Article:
From the WebMD Archives

June 22, 2017 -- From eating blueberries to playing brain training games, researchers have been searching for ways we can prevent memory loss and dementia as we age.

An expert panel that reviewed the research behind hundreds of studies finds that three strategies may help lower the odds of memory loss. These are:

  • Getting regular exercise
  • Managing blood pressure
  • Doing “brain training”

But the conclusion comes with a strong caution that the evidence is modest and doesn’t prove the strategies can prevent the brain disease. Still, the report, released today by the National Academies of Sciences, Engineering and Medicine offers hope that lifestyle changes could help prevent decline in thinking and memory.

"I think the bottom line is, there are some areas of hope and encouragement," says panel member Dan Blazer, MD, PhD, of Duke University School of Medicine in Durham, NC. 

To create the 149-page report, titled “Preventing Cognitive Decline and Dementia: A Way Forward,” the expert panel evaluated evidence from hundreds of studies called randomized clinical trials, considered the gold standard for scientific research. They also looked at evidence from other types of research.

Preserving memory and thinking skills is especially crucial. More than 5 million Americans now have Alzheimer's disease, the most common form of dementia, according to the Alzheimer's Association. By 2050, the numbers could reach 16 million. Treatments are elusive, with no new drugs approved for more than a decade. Those drugs that are approved may help slow the disease but are not a cure.

The panel stopped short of recommending everyone use the strategies, saying they need more research that shows how well they work.

More on the Top 3 Strategies

Some research has found that managing high blood pressure, especially from ages 35 to 65, lowers the chance of having dementia.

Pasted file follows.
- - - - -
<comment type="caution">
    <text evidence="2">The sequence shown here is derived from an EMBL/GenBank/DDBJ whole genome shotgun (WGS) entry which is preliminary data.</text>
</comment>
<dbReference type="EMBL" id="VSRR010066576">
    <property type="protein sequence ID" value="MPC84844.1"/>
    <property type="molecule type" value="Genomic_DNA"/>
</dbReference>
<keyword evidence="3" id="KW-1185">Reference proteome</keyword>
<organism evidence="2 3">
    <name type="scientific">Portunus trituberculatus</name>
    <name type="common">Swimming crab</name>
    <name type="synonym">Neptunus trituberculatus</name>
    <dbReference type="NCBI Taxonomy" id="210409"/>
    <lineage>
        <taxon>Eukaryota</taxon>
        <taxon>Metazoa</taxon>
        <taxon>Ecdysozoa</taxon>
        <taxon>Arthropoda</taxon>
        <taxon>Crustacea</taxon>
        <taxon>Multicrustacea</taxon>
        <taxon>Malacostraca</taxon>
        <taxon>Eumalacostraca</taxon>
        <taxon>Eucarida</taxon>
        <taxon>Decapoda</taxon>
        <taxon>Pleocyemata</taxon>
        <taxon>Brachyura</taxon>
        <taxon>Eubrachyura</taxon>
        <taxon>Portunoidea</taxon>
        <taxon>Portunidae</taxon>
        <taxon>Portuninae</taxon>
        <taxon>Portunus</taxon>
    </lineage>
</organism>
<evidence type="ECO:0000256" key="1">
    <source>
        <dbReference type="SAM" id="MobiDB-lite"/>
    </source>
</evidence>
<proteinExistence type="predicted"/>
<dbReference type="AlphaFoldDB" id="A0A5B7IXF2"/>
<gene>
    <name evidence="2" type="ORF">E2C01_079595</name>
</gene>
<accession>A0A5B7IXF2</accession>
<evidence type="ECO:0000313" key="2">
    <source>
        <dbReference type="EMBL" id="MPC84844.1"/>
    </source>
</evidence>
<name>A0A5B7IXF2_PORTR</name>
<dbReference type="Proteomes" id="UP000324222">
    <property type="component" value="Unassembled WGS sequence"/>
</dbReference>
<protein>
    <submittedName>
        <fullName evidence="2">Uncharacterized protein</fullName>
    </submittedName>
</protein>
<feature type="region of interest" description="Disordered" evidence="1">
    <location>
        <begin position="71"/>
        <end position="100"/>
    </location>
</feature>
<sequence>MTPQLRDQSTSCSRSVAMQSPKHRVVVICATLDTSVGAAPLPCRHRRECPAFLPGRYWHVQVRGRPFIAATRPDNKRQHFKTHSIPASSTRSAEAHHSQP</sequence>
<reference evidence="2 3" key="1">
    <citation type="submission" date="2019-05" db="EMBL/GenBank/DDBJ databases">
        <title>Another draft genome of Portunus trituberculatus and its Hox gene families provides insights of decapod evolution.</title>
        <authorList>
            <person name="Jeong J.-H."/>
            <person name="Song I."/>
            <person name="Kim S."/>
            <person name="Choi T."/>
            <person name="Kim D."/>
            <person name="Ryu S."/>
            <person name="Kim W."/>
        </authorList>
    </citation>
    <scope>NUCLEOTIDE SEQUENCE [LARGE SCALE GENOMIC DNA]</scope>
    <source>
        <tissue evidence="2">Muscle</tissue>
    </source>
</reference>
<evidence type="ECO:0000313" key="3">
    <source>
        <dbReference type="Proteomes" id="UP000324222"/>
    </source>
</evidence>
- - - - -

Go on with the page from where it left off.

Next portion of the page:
While previous research has found that some blood pressure drugs can cut the odds of having Alzheimer's better than others, what seems to matter most, is not the specific drug used but that blood pressure is controlled, Blazer says.

Research has also linked regular exercise with a healthy brain, but the studies reviewed were not consistently positive, the panel found. "Exercise is a good thing," Blazer says. But there's not enough research to pinpoint how much is needed or what type of exercise is best.

Brain training includes a variety of activities, such as computer-based and non-computer-based training exercises to improve memory, problem solving, and other skills. The panel singled out a study known as ACTIVE (Advanced Cognitive Training for Independent and Vital Elderly), funded by the National Institutes of Health, as having the strongest design. It found ''moderate strength'' evidence at 2 years that the training can improve how well your brain works, but the results lessened after 5 years. 

The researchers are working on a commercial version of the training program, which is not yet available to the public, says lead researcher George Rebok, PhD.

What About Diet?

Claims about diets for brain health are plentiful. In one of the latest studies released this week, Temple University researchers found that extra-virgin olive oil helped stave off Alzheimer's, at least in mice.  Those fed a diet enriched in extra-virgin olive oil could learn and remember better than those not fed the diet.